First of all, social media encompasses a lot more than just Facebook and Twitter. Social media is everything from social networks such as Facebook to blogs, podcasts, video’s (YouTube for example). It’s a lot more than you’d expect, and just about everyone with an internet connection in the western world of connected to some kind of social media platform.

Recent studies have shown that 45% of employers screen their prospects and applicants through social media. It’s not hard at all to find someone on the internet once you have a name. Just head over to Pipl.com and type in your own name and see what comes up. I was surprised how much information I shared and still share on the internet. Now, 35% of employers who screen using social media reports that they refrained from hiring someone based on their findings. That’s a huge amount of people being turned down by something on their public profiles.

Going even further, people even got fired because of something they posted on Facebook or Twitter. Just look at this image or this video. Best advice here? Don’t add your boss or colleagues on Facebook/Twitter or make sure they can’t see what you write.

Now, before you go deleting all your accounts on whatever website you registered at, relax. Studies have shown that most employers only look at LinkedIn (95%), Facebook (58%) and Twitter (42%). So be careful what you post on there, keep private things private, adjust your privacy settings accordingly, sort colleagues in lists with limited access to your profile and whatnot. More on that later.

Employers don’t just use social media to ‘spy’ on applicants. Yes, I put that between brackets because once you post something on the internet it’s basically public knowledge and you can’t take it back. You can select all the privacy settings you want on social networking sites, but the fact is, if you post it, it has the potential to be seen by someone you don’t want seeing it. Employers also use social media to find new contacts, searching specific hard to find competences, headhunting and looking for passive candidates. Social media turns out to be a tremendous asset to businesses, and not just from an HR perspective. Think about all the marketing possibilities too.

Let’s circle back to recruitment for a minute. The types of people attracted through social media are mostly middle managers, senior managers and entry-level employees. The last category makes a lot of sense, because people using all kinds of social media are young people around 20 – 25 years old. Middle managers and senior managers often get headhunted through websites such as LinkedIn where they often have extensive profiles that details their education and experience (if you’re a professional of any kind you should be on LinkedIn).

There’s plenty of social media strategies for HR purposes and how it’s connected to other business units such as marketing and finance, but that’s not the side we want to look at (nor is it what you want to know, I’m sure). You want to know what all this means for you right? Well, quite a few things actually:

First of all, it means that you’re being looked at from various angles during the recruitment process. Whereas it used to be just interviews and resumes it’s now so much more. Employers have the chance to look into your private life and they might not like what they see there.

Secondly, this also means that you have to be very mindful about what you write on your wall and what you tweet. The best advice here would be to separate your private activities from your professional life. For example, don’t add colleagues or superiors on Facebook but add them on LinkedIn, a platform you use solely for professional purposes. Furthermore, adjust privacy settings to keep your profiles public. This is especially important for Facebook, as they tend to change stuff around without telling anyone so be sure to check your privacy settings regularly (Now, for example, as they recently overhauled it).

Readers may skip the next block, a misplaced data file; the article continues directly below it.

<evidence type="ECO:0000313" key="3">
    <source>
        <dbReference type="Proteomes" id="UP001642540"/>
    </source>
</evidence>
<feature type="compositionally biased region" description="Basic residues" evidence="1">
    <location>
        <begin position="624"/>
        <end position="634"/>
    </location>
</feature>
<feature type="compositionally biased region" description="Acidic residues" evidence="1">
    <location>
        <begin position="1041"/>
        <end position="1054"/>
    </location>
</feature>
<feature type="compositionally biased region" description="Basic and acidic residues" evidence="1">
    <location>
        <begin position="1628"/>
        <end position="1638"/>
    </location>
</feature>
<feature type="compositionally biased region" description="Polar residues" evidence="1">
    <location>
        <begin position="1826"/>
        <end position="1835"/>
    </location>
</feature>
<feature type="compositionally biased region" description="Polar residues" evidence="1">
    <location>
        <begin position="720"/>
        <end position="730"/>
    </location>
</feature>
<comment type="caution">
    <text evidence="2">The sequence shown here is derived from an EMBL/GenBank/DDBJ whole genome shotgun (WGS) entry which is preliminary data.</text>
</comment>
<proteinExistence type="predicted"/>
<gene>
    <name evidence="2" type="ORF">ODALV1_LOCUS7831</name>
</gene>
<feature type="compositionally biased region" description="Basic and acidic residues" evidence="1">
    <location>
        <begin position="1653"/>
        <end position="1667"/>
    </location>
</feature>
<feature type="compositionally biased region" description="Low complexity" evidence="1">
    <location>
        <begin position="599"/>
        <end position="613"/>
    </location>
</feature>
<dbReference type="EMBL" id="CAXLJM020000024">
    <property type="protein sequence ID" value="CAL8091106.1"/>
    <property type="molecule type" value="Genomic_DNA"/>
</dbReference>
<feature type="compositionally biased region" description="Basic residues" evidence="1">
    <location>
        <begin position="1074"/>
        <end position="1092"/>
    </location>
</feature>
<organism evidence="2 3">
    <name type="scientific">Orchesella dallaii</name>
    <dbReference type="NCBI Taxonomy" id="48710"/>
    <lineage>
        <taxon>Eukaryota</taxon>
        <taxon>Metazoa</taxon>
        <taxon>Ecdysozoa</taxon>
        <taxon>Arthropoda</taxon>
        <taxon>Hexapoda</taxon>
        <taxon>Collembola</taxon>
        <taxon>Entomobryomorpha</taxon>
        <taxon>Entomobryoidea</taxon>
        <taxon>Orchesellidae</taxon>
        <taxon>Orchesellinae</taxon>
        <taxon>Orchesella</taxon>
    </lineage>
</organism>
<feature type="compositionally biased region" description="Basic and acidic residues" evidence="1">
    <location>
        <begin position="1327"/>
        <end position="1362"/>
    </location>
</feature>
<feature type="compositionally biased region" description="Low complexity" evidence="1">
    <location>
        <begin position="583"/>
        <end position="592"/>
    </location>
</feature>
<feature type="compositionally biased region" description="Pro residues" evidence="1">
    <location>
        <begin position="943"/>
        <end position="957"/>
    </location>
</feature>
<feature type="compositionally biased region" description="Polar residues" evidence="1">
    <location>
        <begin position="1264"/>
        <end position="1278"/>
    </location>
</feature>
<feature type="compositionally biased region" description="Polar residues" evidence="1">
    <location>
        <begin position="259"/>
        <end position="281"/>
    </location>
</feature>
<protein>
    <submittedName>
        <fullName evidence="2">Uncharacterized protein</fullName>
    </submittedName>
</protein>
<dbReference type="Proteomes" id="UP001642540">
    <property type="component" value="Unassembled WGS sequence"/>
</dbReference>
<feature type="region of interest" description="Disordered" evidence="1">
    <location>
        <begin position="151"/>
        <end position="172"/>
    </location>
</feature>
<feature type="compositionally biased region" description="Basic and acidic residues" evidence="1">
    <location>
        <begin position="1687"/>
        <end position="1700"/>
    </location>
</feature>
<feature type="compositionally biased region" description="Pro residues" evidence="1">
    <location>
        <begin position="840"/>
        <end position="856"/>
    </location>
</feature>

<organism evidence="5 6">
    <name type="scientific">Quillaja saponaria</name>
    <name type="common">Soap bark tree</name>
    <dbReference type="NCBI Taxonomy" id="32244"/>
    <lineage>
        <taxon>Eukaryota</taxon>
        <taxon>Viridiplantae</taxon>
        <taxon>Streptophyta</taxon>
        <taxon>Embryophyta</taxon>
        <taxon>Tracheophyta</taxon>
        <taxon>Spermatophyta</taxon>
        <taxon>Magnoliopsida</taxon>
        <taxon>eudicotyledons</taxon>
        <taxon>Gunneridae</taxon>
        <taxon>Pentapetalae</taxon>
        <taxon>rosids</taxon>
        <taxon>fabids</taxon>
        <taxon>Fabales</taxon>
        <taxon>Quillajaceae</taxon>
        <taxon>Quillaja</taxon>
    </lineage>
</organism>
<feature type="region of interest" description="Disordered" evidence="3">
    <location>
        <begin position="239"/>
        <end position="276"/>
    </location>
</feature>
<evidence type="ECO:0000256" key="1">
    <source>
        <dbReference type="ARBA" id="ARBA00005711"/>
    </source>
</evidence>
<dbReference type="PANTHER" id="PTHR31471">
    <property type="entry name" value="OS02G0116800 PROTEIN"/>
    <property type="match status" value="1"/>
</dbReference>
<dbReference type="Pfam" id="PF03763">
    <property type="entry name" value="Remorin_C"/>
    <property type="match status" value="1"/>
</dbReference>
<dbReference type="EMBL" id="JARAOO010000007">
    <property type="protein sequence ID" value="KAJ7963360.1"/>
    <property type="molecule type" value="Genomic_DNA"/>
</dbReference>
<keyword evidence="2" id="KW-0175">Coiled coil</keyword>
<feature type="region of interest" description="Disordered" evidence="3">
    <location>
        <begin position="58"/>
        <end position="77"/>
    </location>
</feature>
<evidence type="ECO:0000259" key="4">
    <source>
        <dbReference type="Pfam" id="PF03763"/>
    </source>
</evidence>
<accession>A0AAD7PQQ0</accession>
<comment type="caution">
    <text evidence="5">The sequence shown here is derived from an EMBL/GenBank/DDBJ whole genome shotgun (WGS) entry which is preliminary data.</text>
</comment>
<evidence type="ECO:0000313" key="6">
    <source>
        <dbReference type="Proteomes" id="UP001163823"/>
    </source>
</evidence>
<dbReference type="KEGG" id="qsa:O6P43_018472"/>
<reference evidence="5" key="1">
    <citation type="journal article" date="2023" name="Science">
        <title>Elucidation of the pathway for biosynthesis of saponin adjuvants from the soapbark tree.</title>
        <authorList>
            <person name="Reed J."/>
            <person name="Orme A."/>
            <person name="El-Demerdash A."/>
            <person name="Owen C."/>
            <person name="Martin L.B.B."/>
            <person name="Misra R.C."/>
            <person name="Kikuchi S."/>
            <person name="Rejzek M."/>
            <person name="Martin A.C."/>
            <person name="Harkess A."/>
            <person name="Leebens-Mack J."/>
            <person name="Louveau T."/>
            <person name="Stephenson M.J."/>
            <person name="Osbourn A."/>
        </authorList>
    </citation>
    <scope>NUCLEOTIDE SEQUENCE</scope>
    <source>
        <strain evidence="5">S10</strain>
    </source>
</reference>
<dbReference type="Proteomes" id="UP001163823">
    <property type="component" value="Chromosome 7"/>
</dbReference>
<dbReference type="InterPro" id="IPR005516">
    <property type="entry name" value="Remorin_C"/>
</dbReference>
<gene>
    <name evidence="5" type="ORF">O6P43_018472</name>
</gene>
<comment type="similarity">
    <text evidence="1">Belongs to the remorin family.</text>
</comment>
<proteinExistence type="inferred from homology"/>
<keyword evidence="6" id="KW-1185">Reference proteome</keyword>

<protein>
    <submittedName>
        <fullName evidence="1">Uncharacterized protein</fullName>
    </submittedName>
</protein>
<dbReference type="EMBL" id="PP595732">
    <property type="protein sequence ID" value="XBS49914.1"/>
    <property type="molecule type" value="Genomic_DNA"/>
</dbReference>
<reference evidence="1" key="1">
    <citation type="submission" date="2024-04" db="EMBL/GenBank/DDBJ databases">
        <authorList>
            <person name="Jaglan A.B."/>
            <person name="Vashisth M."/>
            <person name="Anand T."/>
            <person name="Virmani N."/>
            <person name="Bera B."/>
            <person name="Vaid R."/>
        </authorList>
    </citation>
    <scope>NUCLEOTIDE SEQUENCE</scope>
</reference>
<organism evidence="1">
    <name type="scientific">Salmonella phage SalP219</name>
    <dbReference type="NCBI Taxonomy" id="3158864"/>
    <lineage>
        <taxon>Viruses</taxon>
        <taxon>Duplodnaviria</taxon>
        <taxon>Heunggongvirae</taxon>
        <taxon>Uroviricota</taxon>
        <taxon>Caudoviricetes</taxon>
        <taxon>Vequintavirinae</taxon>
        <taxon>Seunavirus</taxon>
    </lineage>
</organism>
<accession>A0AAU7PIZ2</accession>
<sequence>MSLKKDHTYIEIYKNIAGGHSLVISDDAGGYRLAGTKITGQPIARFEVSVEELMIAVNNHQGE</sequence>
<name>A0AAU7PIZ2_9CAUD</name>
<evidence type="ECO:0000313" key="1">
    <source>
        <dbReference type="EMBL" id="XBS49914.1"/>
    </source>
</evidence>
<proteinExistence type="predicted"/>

Even when you did all these things, there’s still stuff you DO NOT post about. EVER.

  • Personal conversations (Private messaging is there for a reason)
  • Social plans (Posting ‘Gonna get drunk tonight’ will not help you in any way)
  • Don’t link social networks to each other. As I said, keep private and professional lives separate.
  • (Sensitive) Company information
  • Address and/or phone numbers
  • Anything else you don’t want shared (Passwords, answers to secret questions, …)

Thirdly, be mindful of what e-mail address you use for which purpose. Again, the rule of thumb is use one for private purposes and one for professional goals (a recruiter does look at your e-mail so don’t use hawtgurl69@hotmail.com).

Next, be careful what apps you give access to. Often people find that apps have a lot more access to their information than they thought. Be especially wary of third-party applications as you have no idea what they do with your information or who they’re selling it to (Personal information is among the highest valued resources these days and companies will pay top dollar for it).

Furthermore, untag every single photo of yourself in potentially negative situations. You have a photo where you’re lying on the ground in your own vomit with a bottle of vodka nearby? Untag! You don’t want to find your photo on Fail Blog’s ‘After 12′ section  in a couple of years.

In regards to recruitment: don’t show a outspoken bias to any single company, it might prevent their immediate competition from even considering you as an employee.

And finally, don’t connect with everyone. This is true for professional purposes but also for private goals. Don’t add people you don’t know (it’s not the same for Twitter). Having 1245 Facebook friends doesn’t make you popular or interesting. It’s just more people that have access to more information than you could possibly want. Clean out your friend list regularly, that means either unfriending some people or putting them in lists with limited access.

There, that’s about all I can come up with right now. Please remember that you will make mistakes to these rules of thumb, I know I have … there’s no shame in it, just be mindful about what you do from now on. I hope I at least made you see the impact of social media on searching for a job nowadays. Don’t hesitate to share your comments in the comment section. Now, go untag those drunken photos!

Niels Van Hellemont

PS: I posted this a while ago on my other blog, but this is a far better medium for it.